"The fault of our grandfathers"

Yemen's third-generation migrants seeking refuge from displacement

Nathalie Peutz

    Research output: Contribution to journalArticle

    Abstract

    Drawing on ethnographic research conducted in Djibouti's Markazi camp for refugees from Yemen between 2016 and 2018, this article examines the complex motivating factors that drove a subset of Yemenis to seek refuge in the Horn of Africa. Although the primary reason for their flight to the Horn of Africa was the ongoing war, a secondary but not inconsequential driver of many of these Yemeni refugees' current displacement was their family histories of transnational migrations and interethnic marriages. This article argues that, for this group, it was their "mixed" (muwallad) Arab and African parentage and resulting alienation in Yemen that made their flight imaginable - and, in their view, imperative. Although "mixed motive migration" is not unusual, this example underscores how spatial and social (im)mobilities in Yemen and the Horn of Africa region have been co-constituted across generations. More importantly, it has critical implications for the recently adopted Global Compact on Refugees, which promotes (among other solutions) the "local integration" of refugees in their proximate host societies.

    Original languageEnglish (US)
    JournalInternational Journal of Middle East Studies
    DOIs
    StatePublished - Jan 1 2019

    Fingerprint

    Yemen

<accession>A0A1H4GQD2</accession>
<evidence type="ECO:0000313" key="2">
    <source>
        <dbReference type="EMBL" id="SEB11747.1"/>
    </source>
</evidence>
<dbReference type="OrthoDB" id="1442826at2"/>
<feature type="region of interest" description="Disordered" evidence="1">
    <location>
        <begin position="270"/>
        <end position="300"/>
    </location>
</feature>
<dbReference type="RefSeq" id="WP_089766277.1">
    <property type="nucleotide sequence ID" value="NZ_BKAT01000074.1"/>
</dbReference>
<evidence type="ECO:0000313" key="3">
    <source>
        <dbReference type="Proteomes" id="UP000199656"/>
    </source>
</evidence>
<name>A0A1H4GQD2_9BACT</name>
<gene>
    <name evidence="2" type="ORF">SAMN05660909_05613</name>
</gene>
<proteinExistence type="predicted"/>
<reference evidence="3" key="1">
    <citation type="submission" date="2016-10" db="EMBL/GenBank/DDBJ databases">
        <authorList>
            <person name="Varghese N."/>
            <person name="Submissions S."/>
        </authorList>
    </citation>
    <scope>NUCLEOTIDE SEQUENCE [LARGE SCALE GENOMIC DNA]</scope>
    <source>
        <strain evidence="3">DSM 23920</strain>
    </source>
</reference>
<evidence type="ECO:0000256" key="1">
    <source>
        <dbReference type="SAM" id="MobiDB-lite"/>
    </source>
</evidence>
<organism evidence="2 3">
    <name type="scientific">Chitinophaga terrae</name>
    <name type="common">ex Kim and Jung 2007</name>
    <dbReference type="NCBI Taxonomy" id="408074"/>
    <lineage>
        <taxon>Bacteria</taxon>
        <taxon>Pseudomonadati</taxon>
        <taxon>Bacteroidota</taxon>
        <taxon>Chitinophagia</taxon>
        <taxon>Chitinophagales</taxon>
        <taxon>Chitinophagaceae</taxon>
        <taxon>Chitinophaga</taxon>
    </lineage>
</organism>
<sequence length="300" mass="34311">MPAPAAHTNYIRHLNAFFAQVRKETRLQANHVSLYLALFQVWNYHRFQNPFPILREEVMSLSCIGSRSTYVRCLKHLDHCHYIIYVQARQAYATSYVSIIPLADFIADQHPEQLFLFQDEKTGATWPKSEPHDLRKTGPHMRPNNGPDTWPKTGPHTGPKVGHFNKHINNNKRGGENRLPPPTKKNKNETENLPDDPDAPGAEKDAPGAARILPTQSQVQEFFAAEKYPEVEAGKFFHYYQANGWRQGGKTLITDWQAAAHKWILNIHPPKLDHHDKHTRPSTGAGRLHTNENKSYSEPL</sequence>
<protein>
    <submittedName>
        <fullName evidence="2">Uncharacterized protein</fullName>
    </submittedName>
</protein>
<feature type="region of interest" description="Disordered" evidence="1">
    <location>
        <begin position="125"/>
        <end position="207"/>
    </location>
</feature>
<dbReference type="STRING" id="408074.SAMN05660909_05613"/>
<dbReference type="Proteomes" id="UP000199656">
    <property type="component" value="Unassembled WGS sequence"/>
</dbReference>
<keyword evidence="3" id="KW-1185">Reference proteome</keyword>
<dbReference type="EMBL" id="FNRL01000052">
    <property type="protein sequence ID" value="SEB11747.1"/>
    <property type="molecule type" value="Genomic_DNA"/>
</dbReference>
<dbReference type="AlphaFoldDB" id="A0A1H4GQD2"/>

third generation
    refugee
    refuge
    migrant
    reason for flight
    interethnic marriage
    Djibouti
    flight
    migration
    parentage
    Social Mobility
    marriage
    alienation
    genealogy
    driver
    Refugees
    Migrants
    Fault
    Refuge

    Keywords

    • Djibouti
    • integration
    • refugees
    • social marginalization
    • Yemen

    ASJC Scopus subject areas

    • Geography, Planning and Development
    • History
    • Sociology and Political Science

    Cite this

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    abstract = "Drawing on ethnographic research conducted in Djibouti's Markazi camp for refugees from Yemen between 2016 and 2018, this article examines the complex motivating factors that drove a subset of Yemenis to seek refuge in the Horn of Africa. Although the primary reason for their flight to the Horn of Africa was the ongoing war, a secondary but not inconsequential driver of many of these Yemeni refugees' current displacement was their family histories of transnational migrations and interethnic marriages. This article argues that, for this group, it was their {"}mixed{"} (muwallad) Arab and African parentage and resulting alienation in Yemen that made their flight imaginable - and, in their view, imperative. Although {"}mixed motive migration{"} is not unusual, this example underscores how spatial and social (im)mobilities in Yemen and the Horn of Africa region have been co-constituted across generations. More importantly, it has critical implications for the recently adopted Global Compact on Refugees, which promotes (among other solutions) the {"}local integration{"} of refugees in their proximate host societies.",
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